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5 January 2007

Home Track (Partial)

Glen Esk Rd to Winstone Track

The Home Track runs from the end of Glen Esk Rd to Piha Rd, or, if you've got any sense, vice versa. Just have a look at the profile.

This account deals with the section from Glen Esk Rd to the Winstone Track Junction. We had finished the Kitekite Track with energy to spare, and so we dumped our heavy training packs in the van and set off on a Home-Winstone-Connect-Kitekite circuit, with just cameras, water bottle and a snack. And my poles.

It was late afternoon so many of these pics are a little dark, though, in saying that, the light was so intense earlier that we were having trouble with dappled light under the bush canopy.

(Interspersed with pics from this walk are a number from a later one - see below)

The track took us in hand in short order. We began climbing almost before our eyes had adjusted to being back in the bush. Ridge climbing generally means that there's a bit more light, and for some reason - around the Waitakeres, at any rate - the vegetation tends to be scrubbier.

Down near the bottom, we find some Parsonsia (kaihua), and along with it, a small kawakawa - these will be, for whatever reason, conspicuously absent or scarce until we are back on the Kitekite track.

Beside the track is a small patch of pratia, but I'm not sure at this juncture whether it's a native or an introduced species.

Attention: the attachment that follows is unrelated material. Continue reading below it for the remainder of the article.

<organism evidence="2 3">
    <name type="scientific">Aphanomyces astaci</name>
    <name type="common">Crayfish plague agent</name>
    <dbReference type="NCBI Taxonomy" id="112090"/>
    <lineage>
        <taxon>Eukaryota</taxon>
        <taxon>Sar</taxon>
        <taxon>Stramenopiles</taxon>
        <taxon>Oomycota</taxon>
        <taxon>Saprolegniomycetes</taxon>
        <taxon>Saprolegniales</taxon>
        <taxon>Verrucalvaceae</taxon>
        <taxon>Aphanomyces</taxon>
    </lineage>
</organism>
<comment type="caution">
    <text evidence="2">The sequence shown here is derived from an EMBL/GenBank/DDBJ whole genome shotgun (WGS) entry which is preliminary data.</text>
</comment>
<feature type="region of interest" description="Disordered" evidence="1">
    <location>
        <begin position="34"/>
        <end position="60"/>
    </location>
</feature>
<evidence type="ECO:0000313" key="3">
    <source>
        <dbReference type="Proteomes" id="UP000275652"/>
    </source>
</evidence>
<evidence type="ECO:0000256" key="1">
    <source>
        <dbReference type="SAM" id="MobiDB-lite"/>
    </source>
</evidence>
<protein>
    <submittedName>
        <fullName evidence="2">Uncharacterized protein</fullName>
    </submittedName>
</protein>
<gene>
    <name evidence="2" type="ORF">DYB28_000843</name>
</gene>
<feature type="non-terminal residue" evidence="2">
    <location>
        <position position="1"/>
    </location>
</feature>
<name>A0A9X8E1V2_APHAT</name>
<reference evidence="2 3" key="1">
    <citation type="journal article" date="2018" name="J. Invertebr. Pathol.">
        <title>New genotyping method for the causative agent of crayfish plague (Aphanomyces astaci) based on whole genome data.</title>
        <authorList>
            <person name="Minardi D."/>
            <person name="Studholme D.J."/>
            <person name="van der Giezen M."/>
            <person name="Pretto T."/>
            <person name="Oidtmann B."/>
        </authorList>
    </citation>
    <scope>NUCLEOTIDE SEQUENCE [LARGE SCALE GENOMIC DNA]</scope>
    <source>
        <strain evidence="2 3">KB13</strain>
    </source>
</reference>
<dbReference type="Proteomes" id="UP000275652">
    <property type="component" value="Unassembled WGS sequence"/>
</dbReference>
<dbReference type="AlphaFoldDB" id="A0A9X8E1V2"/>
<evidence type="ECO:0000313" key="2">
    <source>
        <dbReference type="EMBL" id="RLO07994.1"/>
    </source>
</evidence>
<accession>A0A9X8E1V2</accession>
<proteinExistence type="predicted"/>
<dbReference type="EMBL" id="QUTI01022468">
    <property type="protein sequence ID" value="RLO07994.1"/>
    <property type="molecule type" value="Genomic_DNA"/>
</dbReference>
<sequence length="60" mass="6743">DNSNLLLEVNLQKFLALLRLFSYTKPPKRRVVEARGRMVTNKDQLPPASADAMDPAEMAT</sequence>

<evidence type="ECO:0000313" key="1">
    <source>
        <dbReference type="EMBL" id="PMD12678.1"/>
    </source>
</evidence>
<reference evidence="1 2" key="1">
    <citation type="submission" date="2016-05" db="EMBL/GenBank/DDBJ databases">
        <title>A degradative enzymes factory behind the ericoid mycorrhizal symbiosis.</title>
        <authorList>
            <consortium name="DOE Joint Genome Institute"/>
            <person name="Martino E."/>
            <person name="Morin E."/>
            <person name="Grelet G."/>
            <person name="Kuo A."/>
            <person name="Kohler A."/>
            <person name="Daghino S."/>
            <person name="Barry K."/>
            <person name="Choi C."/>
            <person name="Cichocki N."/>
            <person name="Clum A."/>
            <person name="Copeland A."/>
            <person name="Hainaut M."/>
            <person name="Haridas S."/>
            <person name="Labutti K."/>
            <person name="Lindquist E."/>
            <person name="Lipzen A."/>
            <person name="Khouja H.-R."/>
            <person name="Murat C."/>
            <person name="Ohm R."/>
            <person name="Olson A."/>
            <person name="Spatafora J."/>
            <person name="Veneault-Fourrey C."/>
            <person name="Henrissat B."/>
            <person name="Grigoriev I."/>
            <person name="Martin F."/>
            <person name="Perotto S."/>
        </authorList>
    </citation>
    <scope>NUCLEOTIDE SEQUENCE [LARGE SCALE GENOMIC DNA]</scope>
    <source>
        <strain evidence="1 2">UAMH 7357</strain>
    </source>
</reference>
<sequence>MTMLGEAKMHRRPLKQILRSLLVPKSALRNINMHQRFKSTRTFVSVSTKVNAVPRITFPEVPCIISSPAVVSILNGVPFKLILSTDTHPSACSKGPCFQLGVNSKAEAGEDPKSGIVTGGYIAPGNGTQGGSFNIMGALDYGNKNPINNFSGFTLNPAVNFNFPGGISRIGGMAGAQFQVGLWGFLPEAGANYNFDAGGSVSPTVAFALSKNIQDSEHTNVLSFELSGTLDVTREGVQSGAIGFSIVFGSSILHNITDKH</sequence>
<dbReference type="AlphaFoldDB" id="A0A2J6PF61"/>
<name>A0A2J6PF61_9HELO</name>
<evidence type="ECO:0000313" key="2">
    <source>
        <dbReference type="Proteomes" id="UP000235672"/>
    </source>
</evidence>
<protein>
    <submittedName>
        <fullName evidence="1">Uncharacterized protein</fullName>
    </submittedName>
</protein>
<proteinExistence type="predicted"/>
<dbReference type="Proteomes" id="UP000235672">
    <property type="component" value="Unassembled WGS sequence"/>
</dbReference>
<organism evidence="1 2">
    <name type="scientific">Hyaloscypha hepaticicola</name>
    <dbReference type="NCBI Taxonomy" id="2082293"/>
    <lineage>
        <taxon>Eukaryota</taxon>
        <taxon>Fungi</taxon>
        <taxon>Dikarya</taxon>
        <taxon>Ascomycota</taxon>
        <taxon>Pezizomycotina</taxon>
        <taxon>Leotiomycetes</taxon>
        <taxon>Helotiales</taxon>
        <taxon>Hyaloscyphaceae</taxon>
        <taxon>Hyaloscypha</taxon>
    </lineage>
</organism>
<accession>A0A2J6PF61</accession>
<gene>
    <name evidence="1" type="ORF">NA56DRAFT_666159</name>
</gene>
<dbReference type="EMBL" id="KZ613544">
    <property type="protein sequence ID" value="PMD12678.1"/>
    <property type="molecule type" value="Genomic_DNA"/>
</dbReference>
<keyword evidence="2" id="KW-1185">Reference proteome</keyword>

There's also a small fern along ther way, which I have also yet to identify.

There are many small kowhai along the track, but I don't register any big ones. Mind you, I'm concentrating on moving that pack uphill and the ground right in front of me occupies most of my attention.

On this part of the track, coarse maidenhair (Adiantum cunninghamii) is also strongly featured.

Taurepo are also present here and there, mostly small and twiggy and none in flower.

Kauri are lovely to walk amongst. They have a presence even when young.

It's not a bad track at all underfoot. Possibly slippery when wet, but right now, pleasant with not as many tree roots as we saw earlier on the back half of the Kitekite.

Without her pack, Miranda is setting a cracking pace. She's done a bit more steep hill work than I have, going after bird photos. Also, she has approximately half the freight to haul that I do. So, I'm snapping off a track shot here and there to coincide with pauses for breath, and I don't have quite as much time as I'd like to take in fine detail.

The track eases off for a few metres and Miranda waits for me to catch up. I am pleased with my progress so far. My heart rate is up around 120, which is where I want it for a bit of a workout, but I'm not distressed otherwise, and my legs feel strong. A bit further along I will be wishing I had the knee bandage with me, as my left knee starts protesting a little. Not seriously but a small lesson, nevertheless.

I'm hazarding a guess at this next one. I think it's Asplenium flaccidum, but it's kind of in between Smith Dodsworth's photo and Andrew Crowe's.



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Fitness Building for the Elderly and Stout

Food for Tramping

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